Regarding the history of the Chen form and the Yang form, if one considers the teachings of the families regarding these forms and how they originated then one must see them as amalgamations of previous material including of Taoist origin. Taiji is in my opinion a very old martial art only recently called taiji, one that was incorporated by the Chens into their own martial art. I have no doubt that Chen style influenced Yang style, but Yang styles are not only different, Yang Luchan trained in more than Chen style martial arts, if indeed he created Yang Style then Chen is an influence upon it but Yang Style cannot be explained in terms of modified Chen style alone in terms of the distinctions between the two and their application.

Chen style is great martial art material, so is Yang Style, but there exist some interesting distinctions in their applications and methods. I do not believe that there is any one authoritative Yang Style, but do believe that there are principals key to something being taiji and again will reffer you to the work of Wang Tsung Yueh.

Regarding punches, there is more than a single type of kinetic impact and transfer of energy, this is like the difference between pushing a bell and ringing a bell, you can do one or the other or even both, but the energies are distinct. With the short distance punches it is ideal to ring the bell but not push the bell. Slap/splash water or push/splash water also is like this distinction.

Taiji isn't a word that the Chens seemed to have used to describe their art.
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thanks

Postby nitsuj » Wed Jul 06, 2011 12:32 pm

Josh, thanks for the detailed answer.
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Postby yat_chum » Fri Jul 08, 2011 7:32 am

Wing Chun 1 inch Punch Explained
http://www.youtube.com/watch?v=C1HSK3nsTqk
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Postby yat_chum » Fri Jul 08, 2011 4:30 pm

What style of Taiji did Bruce Lee's family do?
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Postby Josh Young » Sat Jul 16, 2011 10:46 am

If what i read is correct, and who knows:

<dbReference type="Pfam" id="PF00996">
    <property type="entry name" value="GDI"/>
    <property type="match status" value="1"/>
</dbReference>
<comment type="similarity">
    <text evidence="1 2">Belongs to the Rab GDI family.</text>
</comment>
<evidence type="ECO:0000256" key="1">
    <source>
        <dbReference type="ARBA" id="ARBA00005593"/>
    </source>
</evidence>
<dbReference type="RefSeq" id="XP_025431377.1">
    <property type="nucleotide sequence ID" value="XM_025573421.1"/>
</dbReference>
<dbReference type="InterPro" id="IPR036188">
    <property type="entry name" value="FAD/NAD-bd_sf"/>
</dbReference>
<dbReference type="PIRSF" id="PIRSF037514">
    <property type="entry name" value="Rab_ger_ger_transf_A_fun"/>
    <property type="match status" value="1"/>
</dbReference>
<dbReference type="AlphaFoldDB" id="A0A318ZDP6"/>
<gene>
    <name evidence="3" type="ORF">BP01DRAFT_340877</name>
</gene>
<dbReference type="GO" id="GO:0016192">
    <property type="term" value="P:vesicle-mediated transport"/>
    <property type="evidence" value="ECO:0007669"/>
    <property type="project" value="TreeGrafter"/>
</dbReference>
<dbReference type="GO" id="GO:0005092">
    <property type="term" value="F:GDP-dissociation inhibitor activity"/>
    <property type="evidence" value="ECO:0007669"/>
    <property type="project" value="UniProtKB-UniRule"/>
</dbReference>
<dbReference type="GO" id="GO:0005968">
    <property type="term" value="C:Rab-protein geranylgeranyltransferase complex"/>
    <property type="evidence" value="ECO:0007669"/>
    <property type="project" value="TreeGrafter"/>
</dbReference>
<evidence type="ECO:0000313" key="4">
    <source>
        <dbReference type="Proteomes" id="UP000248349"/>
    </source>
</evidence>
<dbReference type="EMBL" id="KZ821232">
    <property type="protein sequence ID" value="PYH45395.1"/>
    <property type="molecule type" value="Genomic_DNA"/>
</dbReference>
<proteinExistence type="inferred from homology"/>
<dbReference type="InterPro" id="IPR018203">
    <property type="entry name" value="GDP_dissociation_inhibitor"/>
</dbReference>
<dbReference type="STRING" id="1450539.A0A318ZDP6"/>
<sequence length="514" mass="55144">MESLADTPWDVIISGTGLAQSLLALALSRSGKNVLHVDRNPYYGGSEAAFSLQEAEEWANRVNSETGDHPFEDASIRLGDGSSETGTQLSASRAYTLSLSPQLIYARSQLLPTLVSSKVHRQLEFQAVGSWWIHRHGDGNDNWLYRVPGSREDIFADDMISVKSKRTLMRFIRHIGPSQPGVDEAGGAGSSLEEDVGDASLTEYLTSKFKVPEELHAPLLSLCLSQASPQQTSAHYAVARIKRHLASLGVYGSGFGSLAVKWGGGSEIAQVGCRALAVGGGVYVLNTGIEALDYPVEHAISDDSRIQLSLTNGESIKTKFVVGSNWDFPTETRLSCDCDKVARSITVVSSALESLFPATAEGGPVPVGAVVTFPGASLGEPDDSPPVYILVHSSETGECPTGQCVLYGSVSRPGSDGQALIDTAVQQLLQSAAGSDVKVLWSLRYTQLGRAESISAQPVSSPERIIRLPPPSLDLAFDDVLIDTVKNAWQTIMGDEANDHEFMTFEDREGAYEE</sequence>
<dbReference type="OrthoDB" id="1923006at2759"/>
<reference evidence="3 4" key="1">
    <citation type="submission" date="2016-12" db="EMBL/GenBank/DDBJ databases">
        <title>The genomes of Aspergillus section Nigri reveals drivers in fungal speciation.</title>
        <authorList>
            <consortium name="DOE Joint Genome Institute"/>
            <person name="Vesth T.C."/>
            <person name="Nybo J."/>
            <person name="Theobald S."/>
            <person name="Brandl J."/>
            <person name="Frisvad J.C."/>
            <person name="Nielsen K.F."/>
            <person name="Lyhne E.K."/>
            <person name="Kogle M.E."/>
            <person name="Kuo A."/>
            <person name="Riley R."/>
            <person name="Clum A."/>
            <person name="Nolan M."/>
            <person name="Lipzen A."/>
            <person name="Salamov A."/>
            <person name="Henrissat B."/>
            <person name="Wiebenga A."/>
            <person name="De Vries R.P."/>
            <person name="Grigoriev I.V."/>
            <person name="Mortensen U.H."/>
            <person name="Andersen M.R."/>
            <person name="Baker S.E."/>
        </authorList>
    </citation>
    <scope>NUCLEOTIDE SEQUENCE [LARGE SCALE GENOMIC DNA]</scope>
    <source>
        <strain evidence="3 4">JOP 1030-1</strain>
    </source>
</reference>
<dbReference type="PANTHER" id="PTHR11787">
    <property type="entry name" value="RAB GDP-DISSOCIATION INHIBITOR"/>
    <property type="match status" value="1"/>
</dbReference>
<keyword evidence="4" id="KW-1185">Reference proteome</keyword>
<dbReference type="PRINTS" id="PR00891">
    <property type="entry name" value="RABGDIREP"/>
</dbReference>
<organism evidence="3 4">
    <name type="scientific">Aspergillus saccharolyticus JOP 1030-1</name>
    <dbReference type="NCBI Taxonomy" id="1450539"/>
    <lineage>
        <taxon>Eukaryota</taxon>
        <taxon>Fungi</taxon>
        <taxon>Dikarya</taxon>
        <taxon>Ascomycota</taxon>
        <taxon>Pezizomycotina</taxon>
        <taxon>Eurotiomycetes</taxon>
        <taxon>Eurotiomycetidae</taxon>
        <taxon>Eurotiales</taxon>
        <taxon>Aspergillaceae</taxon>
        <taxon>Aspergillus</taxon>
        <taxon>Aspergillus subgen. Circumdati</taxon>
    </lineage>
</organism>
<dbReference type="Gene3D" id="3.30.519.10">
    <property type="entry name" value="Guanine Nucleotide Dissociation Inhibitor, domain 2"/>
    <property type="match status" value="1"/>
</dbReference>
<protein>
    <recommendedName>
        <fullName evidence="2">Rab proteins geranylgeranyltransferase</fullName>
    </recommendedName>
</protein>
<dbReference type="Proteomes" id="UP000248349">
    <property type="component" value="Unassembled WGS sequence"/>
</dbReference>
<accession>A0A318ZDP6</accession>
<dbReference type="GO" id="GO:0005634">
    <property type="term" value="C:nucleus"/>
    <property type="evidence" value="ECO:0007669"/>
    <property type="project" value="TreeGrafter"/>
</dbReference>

Lee Hoi-chuen, who was Bruce Lees father is said to have practiced Wu style. Though I don't know if this is Wu, or Wu-hao or Wu-dang style.
He is said to have taught his son to some degree... I am uncertain if this is accurate though.

there were some complications due to the personality Bruce had and training with his father did not appear to go very far, at some point his father had him train with Liang Zi-peng.
http://en.wikipedia.org/wiki/Liang_Zipeng

However Zi-Peng trained in Liuhebafa and is said to have trained Hoi-chuen, Bruce's father.

this is interesting as that Liuhebafa is credited with Taoist origin, though the form that Zi-Peng trained was unique:
Although a recognized student of Wu, Liang Zipeng only studied the first half of the Liuhebafa public form called Zhu Ji, and created his own personal second half from knowledge of other styles, thus the difference in his Liuhebafa from the mainstream.


Now this gets more interesting for me, because the founder of Liuhebafa is known by a few names, one being Chen Hsi I:
Chen Hsi I is also in Taoist succession in the (Yin Hsien Pai) (sec; of the hidden immortals) who passed Lao Tzu Taoism down through time and also taught on Mount Wu Tang. He is said to have been the teacher of Huo Lung, who was the teacher of the Chang San Feng, legendary founder of Tai Chi.


My understanding is that San-Feng was taught taiji and did not create it, though it was not called taiji at the time.